Fully advocating the cause of democracy and continuity of a constitution-based system in Pakistan, I am also alive to the fact that a democratic order survives when it delivers. Turkish democracy is still in its infancy but as the government of Erdogan has established a good governance record, it has wrested power from the powerful military. When economic indicators are down and the governance record is poor, mere sloganeering cannot prove a sufficient guard against outside intervention. This is not specific to fledgling democracies like ours but even the European democracies are not immune to it. Otto Dettmer, writing in the November 2011 issue of The Economist, sums up his analysis of the rise of a technocracy in the following words: “History suggests that technocrats do best when blitzing the mess made by incompetent and squabbling politicians.” In Italy, we saw that after remaining in the midst of economic turmoil as it registered sluggish economic growth and a spiralling public debt for a long period, Mario Monti, an Economics professor, was made a life senator. Then within a week, he was invited by the president to form a new technocratic government following the resignation of Silvio Berlusconi. A similar pattern was seen in the case of Greece more recently, and both internal and external stakeholders welcomed both the developments.
Dettmer in his analysis is doubtful about the ability of the new leaders of Greece and Italy to fix the problems as according to him the mistakes made by unelected experts in Brussels “will take many years, far longer than technocrats’ usual political lifespan. And it will need more than just brains and integrity.” This conclusion is in line with my earlier disbelief in quick-fix solutions for Pakistan as the source of many problems lie in the levers controlled by the non-political players in the decision making process. The recipe of change has to be found within the existing political system. We do not need messiahs but a political party or a coalition that must have the following attributes. One, it must have a clear national leader, with an appeal in most of Pakistan and who is ready to become the chief executive, i.e. the prime minister of Pakistan to restore it to its glory and power. Second, the leader and the party must be able to assert authority so that like the Turkish case, civilian authority becomes supreme. Third, the party must be sensitive to issues like governance and the rule of law and have a good record of responsiveness to public opinion. Fourth, the leader of the party must enjoy the respect of nationalist leaders in the troubled province of Balochistan so that a new process of national integration can be initiated. Fifth, the leader must be pragmatic in dealing with the main powers of the world today.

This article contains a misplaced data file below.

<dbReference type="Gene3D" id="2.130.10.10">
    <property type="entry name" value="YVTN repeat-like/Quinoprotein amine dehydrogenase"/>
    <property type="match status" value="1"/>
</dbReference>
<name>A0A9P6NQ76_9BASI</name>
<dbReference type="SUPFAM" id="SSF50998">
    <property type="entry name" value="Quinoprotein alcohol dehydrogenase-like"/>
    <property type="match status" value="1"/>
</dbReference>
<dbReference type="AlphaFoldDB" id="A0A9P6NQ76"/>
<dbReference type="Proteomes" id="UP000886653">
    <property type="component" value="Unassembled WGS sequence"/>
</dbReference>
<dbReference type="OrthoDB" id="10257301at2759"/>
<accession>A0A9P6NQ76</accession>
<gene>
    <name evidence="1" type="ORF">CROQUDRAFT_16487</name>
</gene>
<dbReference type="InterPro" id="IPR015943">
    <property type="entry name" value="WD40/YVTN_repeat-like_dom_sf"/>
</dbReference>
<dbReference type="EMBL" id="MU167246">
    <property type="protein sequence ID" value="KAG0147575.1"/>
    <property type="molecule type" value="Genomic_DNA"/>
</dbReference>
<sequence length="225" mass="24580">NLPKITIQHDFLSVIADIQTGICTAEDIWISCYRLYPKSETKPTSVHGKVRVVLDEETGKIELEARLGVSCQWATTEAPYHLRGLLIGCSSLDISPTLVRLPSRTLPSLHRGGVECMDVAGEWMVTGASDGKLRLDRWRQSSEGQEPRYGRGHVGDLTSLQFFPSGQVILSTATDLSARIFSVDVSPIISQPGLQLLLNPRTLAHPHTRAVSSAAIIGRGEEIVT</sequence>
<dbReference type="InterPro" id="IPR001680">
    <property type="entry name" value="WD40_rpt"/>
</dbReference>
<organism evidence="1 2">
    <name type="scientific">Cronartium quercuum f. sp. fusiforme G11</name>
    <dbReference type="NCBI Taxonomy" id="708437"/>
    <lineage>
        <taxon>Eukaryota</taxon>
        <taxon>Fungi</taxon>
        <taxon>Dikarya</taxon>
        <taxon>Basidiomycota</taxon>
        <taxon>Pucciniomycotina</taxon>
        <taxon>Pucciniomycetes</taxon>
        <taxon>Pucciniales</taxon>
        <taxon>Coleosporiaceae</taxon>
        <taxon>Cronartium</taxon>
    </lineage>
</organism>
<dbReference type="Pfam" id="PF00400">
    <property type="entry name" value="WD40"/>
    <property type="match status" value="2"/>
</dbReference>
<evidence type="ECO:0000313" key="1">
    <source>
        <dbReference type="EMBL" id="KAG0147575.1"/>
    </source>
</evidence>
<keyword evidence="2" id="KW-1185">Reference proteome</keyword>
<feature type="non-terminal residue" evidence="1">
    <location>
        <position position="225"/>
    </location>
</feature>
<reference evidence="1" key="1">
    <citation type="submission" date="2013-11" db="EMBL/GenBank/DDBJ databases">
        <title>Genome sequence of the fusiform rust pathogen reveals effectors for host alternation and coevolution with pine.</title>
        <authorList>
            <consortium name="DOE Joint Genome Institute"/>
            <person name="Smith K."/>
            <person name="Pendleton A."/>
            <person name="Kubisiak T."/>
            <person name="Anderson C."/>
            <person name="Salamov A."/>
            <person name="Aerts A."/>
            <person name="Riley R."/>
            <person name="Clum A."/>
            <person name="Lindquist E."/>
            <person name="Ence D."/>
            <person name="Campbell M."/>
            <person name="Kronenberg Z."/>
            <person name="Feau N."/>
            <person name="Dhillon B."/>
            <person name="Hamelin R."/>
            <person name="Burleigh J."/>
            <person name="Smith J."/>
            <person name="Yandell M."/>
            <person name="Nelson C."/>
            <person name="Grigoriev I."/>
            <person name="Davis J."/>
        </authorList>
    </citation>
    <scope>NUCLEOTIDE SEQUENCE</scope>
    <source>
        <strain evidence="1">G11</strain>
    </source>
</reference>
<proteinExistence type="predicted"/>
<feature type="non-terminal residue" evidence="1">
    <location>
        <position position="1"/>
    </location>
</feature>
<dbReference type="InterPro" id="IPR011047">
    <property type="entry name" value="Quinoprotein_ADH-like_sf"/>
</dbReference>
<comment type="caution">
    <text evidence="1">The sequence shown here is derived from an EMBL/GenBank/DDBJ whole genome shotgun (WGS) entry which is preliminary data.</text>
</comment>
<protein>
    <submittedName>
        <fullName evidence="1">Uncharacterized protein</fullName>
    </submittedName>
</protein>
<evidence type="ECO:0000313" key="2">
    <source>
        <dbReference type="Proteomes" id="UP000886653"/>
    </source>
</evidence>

As neither the Bangladesh nor Italian models would work in Pakistan, the best option is to go for early elections in November this year. The US elections are also scheduled for the same month, therefore it would be a good coincidence enabling the new administrations in both countries to rethink and re-establish their relations for the next four to five years period. Hopefully, the judiciary, government and opposition parties would give a serious consideration to this prospect.

The writer teaches public policy in the UK and is the founding member of the Rationalist Society of Pakistan. He can be reached at hashah9@yahoo.com

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Author: Dr. Haider Shah

Academic, Researcher and Writer